Learning about learning design

One of my objectives when I joined Surrey in February this year was to develop workshops to support the design of online learning. I’d heard of a number of institutions around the UK who were using the ‘ABC’ curriculum design workshops designed by Natasa Perovic and Dr Clive Young at UCL.  These workshops, based on Diana Laurillard’s conversational framework, use colour-coded cards representing different learning types to storyboard a mix of activities across modules and programmes. To find out more, I joined Natasa and Clive on Zoom, and had a really useful chat around getting the most out of the workshops. Their top tip was that 20 attendees was an optimal number for the workshops to give people a chance to bounce ideas off each other.

I then contacted CEL at Bournemouth University to find out about their LEAP (learning excellence acceleration programme) workshops. In addition to using the standard six ‘ABC’ learning type cards, Bournemouth have created a second layer of four assessment type cards to help learning designers to plot assessment across a programme/module. They kindly invited me to see one of their workshops in action and it was interesting to see how different people tackled the storyboarding: a few completed it quickly, most spent the full 90 minutes on the design, but one team was still too busy discussing how to deliver the module to start on the storyboarding.

Next, working with the Department of Higher Education at Surrey and looking at variations of the cards developed by other institutions (including Huddersfield University, UCEM in Reading, and Charles Sturt University, Australia (David Smith’s ‘Confluence of learning’)), I set to work adapting the ABC cards for online work-based programmes at Surrey.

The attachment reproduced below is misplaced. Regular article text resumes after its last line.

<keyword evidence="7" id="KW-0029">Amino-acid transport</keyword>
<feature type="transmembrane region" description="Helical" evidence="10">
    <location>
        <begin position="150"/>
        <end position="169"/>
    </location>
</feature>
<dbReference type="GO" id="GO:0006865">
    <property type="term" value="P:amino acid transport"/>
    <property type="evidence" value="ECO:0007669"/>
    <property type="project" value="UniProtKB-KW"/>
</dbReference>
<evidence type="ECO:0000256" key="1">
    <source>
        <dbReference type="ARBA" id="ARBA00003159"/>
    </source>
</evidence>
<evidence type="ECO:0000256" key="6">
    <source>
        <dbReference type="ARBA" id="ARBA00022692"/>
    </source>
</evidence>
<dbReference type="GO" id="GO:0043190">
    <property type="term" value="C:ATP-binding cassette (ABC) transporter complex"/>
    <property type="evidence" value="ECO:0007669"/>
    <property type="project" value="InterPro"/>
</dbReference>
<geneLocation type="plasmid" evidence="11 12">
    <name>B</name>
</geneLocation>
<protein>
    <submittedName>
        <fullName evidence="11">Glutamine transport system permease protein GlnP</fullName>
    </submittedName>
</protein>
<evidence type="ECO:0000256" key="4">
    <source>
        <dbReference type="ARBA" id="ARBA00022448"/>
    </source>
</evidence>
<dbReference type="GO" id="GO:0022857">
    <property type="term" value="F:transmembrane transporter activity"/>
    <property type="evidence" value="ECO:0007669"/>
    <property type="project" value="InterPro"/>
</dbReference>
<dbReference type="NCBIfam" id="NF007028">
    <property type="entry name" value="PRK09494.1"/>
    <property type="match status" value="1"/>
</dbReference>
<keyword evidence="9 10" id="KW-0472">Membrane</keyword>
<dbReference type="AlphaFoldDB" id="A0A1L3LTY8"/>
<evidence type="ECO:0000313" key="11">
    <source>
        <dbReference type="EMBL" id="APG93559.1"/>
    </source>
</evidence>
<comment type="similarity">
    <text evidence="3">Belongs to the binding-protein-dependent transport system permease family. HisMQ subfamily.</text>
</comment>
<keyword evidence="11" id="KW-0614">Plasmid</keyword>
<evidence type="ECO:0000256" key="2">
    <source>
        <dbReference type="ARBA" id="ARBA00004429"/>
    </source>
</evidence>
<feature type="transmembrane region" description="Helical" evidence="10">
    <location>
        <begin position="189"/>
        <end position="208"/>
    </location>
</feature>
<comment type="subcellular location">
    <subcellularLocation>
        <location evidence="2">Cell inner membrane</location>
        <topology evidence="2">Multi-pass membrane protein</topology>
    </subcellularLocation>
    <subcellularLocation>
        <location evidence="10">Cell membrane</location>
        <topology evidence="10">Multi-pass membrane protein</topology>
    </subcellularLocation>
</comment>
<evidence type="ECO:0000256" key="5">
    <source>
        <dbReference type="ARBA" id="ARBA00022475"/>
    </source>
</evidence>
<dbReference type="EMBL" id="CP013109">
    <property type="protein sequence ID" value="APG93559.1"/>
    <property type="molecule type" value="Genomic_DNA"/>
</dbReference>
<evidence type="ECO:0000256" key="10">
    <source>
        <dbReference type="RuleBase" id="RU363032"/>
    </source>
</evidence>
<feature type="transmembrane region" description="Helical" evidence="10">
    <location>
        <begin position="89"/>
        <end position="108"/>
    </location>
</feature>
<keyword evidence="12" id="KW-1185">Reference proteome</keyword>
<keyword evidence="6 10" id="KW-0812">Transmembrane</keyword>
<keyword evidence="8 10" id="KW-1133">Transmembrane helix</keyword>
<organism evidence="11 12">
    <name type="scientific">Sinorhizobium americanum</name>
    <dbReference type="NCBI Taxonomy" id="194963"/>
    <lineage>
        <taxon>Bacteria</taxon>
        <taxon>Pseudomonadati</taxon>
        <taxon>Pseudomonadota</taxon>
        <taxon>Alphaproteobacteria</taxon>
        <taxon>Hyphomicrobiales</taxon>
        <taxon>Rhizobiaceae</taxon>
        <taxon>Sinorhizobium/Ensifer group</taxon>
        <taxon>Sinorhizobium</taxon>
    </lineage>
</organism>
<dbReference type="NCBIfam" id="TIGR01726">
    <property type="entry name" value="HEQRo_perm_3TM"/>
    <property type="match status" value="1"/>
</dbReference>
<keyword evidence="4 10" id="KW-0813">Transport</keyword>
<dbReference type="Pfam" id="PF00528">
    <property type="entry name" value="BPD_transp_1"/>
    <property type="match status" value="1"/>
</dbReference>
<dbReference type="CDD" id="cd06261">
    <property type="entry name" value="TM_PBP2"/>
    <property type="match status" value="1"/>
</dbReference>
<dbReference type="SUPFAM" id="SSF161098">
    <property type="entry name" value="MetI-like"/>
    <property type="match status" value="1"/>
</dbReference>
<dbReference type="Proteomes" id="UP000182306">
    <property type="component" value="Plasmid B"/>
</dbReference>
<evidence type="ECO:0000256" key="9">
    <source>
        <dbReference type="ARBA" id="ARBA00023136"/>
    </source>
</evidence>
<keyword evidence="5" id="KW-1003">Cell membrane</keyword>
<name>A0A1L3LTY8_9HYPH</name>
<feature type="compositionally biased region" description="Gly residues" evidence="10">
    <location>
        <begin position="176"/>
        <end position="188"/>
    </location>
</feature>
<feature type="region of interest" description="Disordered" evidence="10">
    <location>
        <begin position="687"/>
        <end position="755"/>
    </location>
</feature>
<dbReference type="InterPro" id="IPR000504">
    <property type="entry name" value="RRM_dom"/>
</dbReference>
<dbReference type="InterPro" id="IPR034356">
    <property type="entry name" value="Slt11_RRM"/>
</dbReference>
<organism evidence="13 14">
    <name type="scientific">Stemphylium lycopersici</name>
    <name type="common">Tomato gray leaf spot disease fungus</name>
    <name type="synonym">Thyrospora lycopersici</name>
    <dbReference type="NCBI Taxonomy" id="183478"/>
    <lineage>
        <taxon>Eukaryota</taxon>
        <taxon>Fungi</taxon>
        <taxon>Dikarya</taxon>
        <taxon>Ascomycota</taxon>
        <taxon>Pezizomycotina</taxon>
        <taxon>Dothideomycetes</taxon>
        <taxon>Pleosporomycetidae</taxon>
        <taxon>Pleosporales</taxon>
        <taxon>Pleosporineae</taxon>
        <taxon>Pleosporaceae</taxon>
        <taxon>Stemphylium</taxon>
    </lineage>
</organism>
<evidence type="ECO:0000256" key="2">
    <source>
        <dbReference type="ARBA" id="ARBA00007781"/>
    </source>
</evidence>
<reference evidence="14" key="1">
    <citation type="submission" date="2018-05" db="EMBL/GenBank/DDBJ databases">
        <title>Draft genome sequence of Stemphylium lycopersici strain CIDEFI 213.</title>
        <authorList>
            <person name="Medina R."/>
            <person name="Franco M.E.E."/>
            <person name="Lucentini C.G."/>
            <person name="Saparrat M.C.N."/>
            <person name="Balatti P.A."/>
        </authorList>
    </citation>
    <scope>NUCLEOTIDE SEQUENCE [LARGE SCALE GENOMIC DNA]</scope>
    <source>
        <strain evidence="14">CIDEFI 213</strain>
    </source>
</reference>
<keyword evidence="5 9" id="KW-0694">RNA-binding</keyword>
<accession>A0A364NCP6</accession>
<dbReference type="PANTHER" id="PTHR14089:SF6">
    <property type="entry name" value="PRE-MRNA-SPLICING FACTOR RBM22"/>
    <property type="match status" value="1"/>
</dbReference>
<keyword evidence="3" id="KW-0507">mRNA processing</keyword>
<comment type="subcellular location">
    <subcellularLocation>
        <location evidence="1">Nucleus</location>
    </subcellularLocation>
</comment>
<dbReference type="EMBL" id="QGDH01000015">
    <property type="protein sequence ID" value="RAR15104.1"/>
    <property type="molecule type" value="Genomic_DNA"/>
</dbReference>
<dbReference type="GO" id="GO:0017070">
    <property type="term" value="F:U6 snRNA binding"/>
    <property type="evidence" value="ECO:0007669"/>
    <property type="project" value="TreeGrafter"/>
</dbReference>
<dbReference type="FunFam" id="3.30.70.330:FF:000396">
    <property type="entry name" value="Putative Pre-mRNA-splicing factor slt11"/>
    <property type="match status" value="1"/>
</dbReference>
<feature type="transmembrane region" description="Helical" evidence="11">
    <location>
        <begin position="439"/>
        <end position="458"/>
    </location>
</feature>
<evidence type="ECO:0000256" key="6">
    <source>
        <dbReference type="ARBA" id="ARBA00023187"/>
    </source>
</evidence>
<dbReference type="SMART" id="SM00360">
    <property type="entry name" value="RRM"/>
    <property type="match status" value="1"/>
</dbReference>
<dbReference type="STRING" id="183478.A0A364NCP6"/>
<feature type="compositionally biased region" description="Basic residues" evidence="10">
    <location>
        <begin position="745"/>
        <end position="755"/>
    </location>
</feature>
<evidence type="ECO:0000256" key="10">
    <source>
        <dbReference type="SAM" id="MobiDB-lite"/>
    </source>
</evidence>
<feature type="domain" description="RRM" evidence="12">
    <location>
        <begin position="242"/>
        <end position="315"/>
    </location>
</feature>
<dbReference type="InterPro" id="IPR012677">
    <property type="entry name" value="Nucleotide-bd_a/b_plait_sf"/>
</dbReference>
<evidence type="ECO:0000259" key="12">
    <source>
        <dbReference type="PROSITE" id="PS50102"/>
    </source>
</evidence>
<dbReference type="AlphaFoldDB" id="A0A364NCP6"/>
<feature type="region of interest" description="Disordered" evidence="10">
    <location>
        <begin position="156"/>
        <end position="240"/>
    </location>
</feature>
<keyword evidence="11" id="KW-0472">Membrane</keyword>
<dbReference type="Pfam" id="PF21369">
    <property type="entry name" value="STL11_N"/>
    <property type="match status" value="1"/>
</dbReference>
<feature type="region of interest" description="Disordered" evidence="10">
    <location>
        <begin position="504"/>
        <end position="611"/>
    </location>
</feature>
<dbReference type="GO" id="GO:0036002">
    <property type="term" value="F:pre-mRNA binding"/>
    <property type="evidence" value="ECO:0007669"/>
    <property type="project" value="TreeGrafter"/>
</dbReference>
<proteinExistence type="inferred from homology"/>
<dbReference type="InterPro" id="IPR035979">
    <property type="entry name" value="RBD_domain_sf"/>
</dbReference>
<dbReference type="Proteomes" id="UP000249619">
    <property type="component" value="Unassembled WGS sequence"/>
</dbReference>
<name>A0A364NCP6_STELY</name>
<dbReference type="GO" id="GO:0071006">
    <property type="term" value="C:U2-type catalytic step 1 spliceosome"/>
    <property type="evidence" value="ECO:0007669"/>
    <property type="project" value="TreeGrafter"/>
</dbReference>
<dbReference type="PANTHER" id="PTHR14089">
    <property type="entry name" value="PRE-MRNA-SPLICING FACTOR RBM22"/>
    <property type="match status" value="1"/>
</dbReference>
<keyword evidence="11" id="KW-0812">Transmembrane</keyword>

I had chance to pilot the new cards at the TEL away day in June. Lauren Regan and I ran a mini workshop using the cards to storyboard a module on ‘teaching teachers to include inclusivity in their module design’. We spent half an hour exploring inclusivity in learning and another 45 minutes on the storyboarding. As we’re taking an ‘assessment first’ approach at Surrey we asked people to start with the assessment cards, and then use the learning type cards to design activities to support the assessment. I wanted to see how intuitively people would be able to work with the cards and storyboard template so, arming people only with a sheet of storyboarding principles and a set of cards, I rather meanly set them to work with minimum instruction.

There were some great discussions and at the end of the 45 minutes each group ‘promenaded’ their storyboard and explained their rationale. It was fascinating to see how different groups interpreted the brief and used the cards.

We had some really useful feedback after the workshop which we can take forward into learning design workshops at Surrey. All the positive comments were around how people had enjoyed working with the cards and collaboratively – an excellent start!; suggestions for improvements were (perhaps predictably – but really useful to know) around needing more context for ‘assessment first’ and how to use the cards, and there was also a suggestion that we could flip the learning and give people an opportunity to review the cards before the workshop.

Thanks to everyone who took part!